Personal Attention And Compassionate Representation

Do you believe you are the better parent?

On Behalf of | May 16, 2018 | Child Custody |

As your marital relationship began to crumble, your priorities in life may have shifted. Where you once may have held your spouse and children as the most important aspects of your life, you may now only think of the well-being of your kids. Your mind might be reeling thinking about how you can go about achieving the custody outcome best for them.

If you feel that gaining sole custody of your kids would be in their best interests, you will likely have a difficult road ahead of you. Many courts are beginning to give more favorable judgments toward joint custody so that each parent has a more equal part in the kids’ lives. However, you may not feel that your children would benefit from such an arrangement. If so, you may need to prove that you are the better parent.

What is the better parent standard?

If you truly want sole custody of your kids, you will need to present evidence to the court that you meet the better parent standard. This standard is what the court considers when one parent wants to prevent the other parent from having custody. Essentially, you must give the court reason to believe that the children would be better off in your care alone than with equal time given to the other parent.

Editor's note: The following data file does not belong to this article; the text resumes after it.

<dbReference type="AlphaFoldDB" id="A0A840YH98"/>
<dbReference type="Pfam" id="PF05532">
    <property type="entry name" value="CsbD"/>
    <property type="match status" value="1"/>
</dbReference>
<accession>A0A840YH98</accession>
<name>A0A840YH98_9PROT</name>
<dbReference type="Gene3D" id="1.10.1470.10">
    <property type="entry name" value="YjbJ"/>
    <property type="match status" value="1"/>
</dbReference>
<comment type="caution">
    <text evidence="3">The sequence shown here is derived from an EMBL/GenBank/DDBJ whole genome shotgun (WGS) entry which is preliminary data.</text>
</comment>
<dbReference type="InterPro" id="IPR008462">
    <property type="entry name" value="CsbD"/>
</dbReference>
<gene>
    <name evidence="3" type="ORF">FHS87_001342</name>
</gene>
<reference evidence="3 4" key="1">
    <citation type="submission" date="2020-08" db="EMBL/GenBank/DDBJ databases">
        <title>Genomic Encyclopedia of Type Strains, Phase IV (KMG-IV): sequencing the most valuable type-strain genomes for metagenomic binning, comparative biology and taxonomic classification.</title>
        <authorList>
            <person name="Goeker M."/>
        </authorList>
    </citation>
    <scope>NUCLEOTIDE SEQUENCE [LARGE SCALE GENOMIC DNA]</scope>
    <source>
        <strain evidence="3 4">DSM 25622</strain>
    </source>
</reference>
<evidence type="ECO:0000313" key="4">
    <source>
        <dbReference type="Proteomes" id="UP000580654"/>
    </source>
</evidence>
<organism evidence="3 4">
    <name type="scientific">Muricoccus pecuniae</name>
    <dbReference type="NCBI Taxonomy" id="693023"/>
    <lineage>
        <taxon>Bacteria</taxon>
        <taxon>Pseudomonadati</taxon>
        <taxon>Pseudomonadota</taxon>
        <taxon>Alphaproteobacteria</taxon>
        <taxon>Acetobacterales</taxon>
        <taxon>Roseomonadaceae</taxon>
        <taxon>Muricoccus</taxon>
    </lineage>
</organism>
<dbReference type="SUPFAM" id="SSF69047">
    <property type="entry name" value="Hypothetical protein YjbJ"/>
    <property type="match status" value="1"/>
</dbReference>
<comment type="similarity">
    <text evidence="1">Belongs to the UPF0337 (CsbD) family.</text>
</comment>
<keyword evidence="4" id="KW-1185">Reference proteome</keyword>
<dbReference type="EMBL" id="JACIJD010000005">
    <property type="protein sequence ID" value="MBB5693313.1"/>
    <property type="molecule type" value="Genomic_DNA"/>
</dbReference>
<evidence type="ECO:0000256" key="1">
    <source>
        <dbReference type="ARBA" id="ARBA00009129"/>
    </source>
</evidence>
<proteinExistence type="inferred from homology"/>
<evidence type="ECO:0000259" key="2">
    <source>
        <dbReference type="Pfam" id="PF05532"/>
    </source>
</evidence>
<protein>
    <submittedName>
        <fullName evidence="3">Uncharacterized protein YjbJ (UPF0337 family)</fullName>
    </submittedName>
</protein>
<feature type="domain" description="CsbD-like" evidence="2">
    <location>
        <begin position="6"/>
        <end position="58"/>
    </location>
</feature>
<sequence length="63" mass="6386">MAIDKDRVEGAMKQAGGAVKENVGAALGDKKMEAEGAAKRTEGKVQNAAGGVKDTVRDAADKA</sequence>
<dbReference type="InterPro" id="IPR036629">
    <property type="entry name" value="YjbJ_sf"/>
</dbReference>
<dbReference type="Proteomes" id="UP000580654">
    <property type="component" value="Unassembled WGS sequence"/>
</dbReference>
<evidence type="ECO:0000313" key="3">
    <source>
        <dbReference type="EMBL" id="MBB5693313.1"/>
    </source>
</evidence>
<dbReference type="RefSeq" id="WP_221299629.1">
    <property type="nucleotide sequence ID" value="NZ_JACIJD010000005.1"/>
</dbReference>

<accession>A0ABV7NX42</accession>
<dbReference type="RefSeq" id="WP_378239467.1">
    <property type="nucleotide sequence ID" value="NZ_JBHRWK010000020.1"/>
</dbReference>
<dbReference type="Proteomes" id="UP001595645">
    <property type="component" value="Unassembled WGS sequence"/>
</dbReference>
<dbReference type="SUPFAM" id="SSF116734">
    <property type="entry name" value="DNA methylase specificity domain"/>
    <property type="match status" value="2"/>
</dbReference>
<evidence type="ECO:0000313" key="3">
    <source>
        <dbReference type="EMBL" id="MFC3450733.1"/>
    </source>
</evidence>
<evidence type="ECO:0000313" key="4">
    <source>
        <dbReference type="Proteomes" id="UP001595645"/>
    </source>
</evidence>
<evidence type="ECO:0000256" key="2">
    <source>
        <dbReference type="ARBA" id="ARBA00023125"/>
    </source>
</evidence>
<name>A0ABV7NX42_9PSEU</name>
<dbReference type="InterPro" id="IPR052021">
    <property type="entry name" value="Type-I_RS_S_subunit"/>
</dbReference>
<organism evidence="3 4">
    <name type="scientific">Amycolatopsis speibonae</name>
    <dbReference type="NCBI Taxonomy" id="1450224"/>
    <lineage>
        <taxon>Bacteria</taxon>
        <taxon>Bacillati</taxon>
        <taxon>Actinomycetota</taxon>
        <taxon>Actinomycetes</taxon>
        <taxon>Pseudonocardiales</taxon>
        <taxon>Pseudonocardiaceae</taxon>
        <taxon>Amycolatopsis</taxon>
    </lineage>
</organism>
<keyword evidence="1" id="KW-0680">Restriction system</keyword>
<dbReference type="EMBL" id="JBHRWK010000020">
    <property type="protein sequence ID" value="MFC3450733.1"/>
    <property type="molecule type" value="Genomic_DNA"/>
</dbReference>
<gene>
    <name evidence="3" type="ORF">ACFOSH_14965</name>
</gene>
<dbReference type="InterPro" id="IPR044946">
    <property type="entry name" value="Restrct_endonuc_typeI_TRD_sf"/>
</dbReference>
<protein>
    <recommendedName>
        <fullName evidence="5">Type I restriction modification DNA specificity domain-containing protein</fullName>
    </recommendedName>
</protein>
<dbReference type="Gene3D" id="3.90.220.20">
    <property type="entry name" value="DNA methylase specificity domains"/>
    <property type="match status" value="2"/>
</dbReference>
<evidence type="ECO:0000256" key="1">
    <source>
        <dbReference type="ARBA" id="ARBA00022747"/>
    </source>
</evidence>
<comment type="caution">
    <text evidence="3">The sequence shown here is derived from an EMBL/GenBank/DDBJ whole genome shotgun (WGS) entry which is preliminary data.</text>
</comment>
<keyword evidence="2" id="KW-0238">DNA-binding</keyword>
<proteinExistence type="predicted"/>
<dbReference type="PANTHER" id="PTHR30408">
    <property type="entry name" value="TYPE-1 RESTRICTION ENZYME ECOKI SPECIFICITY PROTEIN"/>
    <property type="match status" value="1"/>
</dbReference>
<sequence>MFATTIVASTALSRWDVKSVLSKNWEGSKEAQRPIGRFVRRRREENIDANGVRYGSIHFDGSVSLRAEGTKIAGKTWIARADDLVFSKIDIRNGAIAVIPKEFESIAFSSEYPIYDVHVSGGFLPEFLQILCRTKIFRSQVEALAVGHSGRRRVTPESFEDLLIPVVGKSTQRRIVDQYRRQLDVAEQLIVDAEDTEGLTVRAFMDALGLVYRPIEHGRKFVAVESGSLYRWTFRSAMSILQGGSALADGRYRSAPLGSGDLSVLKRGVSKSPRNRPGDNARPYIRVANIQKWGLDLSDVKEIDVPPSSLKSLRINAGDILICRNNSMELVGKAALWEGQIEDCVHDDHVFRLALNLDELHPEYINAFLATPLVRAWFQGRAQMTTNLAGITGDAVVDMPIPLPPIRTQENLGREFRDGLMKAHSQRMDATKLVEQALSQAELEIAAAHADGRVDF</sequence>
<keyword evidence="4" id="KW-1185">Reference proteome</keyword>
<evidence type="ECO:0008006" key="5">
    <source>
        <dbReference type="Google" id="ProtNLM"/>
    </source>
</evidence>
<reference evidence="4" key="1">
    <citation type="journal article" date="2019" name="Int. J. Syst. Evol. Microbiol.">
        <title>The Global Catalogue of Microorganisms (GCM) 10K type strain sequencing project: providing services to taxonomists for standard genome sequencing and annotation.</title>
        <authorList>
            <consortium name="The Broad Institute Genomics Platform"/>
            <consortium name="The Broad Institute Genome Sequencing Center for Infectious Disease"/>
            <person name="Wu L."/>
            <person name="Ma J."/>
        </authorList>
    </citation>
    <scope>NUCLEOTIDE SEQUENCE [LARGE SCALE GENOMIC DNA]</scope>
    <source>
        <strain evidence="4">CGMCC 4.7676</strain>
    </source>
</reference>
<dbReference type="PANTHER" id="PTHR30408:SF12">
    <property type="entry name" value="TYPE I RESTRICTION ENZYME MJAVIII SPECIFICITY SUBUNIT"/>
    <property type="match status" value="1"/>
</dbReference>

How can you meet this standard?

If you do want to attempt to prove that you are the better parent, you may want to take a proactive approach rather than a vengeful one. If you attempt to make yourself look better by pointing out the other parent’s faults or bashing his or her parenting abilities, those actions may not come across as beneficial in the courtroom.

Instead, you may want to go the extra mile to make yourself and your parenting abilities shine. You may do this by showing the court how you better manage the physical well-being of the children, such as by knowing their routines and after-school activities, and their psychological well-being, such as knowing what actions could help them thrive mentally and emotionally.

Would you consider joint custody?

In some cases, a parent may want to seek sole custody even if it does not really suit the circumstances. Therefore, you may want to consider whether this approach is necessary or if joint custody may be more in your children’s best interests.

Finding the right child custody arrangements can prove difficult, and you may want to ensure that you explore your available legal options.